Differences in allele frequency

Marked differences in allele frequency between populations can also provide evidence that a locus has been subject to selection, with differing selection pressures between the populations (Weir and Cockerham 1984). This has been highly informative for recent events, notably with genes subject to selection by malaria with the allele frequency of particular variants of the HBB gene (such as Hb S) and DARC (Duffy blood group, chemokine receptor) gene geographically strongly related to malarial endemicity (discussed further in Section 13.2). The utility of the approach requires some degree of reproductive isolation between populations and is therefore more informative for human populations after the proposed migration of modern humans out of Africa over the last 75 000 years (Box 8.5).

Approaches analysing long haplotypes present at high frequency

• Only useful for recent events over last 30 000 years

• Example shown for common long haplotype associated with lactase persistence in Europeans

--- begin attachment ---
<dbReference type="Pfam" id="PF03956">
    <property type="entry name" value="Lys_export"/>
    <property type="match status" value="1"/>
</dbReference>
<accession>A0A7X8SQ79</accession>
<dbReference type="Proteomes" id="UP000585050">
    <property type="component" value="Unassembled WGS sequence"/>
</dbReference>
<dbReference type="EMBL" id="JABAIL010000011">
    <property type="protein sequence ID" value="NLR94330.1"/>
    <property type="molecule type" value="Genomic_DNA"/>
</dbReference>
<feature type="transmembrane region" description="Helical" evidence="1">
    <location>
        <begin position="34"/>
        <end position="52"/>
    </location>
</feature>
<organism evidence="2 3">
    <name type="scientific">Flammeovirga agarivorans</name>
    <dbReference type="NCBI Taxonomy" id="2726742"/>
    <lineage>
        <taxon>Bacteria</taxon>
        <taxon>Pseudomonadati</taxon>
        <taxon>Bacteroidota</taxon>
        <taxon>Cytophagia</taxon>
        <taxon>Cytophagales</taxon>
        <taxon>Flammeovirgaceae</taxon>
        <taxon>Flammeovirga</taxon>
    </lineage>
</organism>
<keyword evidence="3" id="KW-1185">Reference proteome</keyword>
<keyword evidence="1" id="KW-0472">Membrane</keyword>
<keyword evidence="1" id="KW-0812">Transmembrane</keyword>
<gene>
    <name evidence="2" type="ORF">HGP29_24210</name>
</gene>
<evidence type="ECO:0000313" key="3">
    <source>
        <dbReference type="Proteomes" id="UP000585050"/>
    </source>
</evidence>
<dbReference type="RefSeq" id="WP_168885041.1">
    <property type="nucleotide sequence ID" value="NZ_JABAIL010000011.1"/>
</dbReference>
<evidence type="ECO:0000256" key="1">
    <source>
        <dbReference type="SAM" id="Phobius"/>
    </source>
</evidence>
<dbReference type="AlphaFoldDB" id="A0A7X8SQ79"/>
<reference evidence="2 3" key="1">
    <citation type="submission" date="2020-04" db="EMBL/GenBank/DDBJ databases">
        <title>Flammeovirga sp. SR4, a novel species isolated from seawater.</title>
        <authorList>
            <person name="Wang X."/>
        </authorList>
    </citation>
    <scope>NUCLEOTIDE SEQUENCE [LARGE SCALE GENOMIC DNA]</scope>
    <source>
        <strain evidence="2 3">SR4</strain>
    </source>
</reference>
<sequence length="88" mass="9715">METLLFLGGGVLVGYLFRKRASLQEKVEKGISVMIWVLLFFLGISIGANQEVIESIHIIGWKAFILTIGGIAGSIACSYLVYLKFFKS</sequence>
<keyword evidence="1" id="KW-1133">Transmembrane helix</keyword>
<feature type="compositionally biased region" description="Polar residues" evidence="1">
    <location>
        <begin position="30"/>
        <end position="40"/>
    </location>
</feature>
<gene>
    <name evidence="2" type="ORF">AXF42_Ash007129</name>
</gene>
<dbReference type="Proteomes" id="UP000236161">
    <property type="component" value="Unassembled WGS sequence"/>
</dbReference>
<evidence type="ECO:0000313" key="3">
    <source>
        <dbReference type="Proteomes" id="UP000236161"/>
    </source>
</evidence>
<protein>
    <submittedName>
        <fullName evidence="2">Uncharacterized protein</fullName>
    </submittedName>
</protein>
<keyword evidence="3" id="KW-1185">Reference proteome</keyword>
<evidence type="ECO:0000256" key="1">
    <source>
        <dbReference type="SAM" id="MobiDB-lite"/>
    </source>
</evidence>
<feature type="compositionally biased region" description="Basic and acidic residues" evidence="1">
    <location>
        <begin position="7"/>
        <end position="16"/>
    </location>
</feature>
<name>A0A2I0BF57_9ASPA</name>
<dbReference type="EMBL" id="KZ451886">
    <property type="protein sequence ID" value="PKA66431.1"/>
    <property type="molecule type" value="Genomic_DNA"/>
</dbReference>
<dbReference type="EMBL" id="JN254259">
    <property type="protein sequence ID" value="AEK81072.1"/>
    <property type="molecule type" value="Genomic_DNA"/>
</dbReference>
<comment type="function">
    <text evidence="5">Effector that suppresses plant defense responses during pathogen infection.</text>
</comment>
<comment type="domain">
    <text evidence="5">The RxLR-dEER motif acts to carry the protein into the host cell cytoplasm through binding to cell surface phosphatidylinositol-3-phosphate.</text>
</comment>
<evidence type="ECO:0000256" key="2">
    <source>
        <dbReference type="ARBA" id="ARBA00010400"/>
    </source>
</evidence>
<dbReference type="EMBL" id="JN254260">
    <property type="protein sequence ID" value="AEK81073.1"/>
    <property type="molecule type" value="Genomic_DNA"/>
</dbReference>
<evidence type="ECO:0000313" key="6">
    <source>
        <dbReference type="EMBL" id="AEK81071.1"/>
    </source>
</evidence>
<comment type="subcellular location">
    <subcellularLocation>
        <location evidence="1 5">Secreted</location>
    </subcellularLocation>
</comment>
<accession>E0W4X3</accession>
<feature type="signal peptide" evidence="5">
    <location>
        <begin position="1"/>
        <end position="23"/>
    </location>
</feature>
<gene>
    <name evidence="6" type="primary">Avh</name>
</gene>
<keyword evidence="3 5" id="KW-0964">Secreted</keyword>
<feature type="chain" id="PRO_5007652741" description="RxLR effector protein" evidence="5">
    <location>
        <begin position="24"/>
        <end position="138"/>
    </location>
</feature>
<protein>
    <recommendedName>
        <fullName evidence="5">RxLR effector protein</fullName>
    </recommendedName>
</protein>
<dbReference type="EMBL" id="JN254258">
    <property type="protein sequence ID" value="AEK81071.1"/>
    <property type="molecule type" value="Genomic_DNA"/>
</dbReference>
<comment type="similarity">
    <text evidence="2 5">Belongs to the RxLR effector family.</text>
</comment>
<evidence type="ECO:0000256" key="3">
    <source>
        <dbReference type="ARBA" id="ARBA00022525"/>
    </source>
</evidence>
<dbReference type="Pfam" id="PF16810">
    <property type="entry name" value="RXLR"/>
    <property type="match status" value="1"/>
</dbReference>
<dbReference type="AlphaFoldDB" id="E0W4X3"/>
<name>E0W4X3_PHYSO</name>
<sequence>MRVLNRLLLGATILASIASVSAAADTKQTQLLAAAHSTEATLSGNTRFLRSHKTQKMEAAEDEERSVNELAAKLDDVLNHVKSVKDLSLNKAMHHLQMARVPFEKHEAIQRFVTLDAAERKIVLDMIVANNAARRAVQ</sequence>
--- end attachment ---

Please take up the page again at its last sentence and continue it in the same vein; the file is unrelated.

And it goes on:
Analysis based on population differences in allele frequency

• Requires a degree of reproductive isolation between populations and most informative over last 75 000 years.

• Example shown for variation in allele frequency of FY*O allele associated with protection from malaria (Section 13.2.4)

Defining loci with high frequency derived alleles

• Comparison betwen species allowing ancestral and derived alleles to be inferred

• Genetic hitch-hiking means a region containing a favourable allele may contain a high frequency of linked derived alleles carried to near fixation

Analysis of regions of low diversity (heterozygosity) with excess of rare alleles

• Selective sweep with fixation of favourable allele and linked variants leading to loss of diversity (heterozygosity); over time new mutations mean an excess of rare alleles in a region of low diversity may be seen



Europe t

75 000 years ago t t

6 000 000 250 000 years ago years ago t

75 000 years ago


Asia t

25 000 years ago


Analysis of 'functional' variants such as nonsynonymous versus synonymous

• Between and within species

• Define increased rate of fixation for nonsynonymous vs synonymous changes at a locus

• Examples include PRM! gene, encoding protamine 1, involved in spermatogenesis

Figure 10.1 Finding evidence of positive selection using different approaches. Figures and text adapted from Sabeti et al. (2006), reprinted with permission from AAAS.

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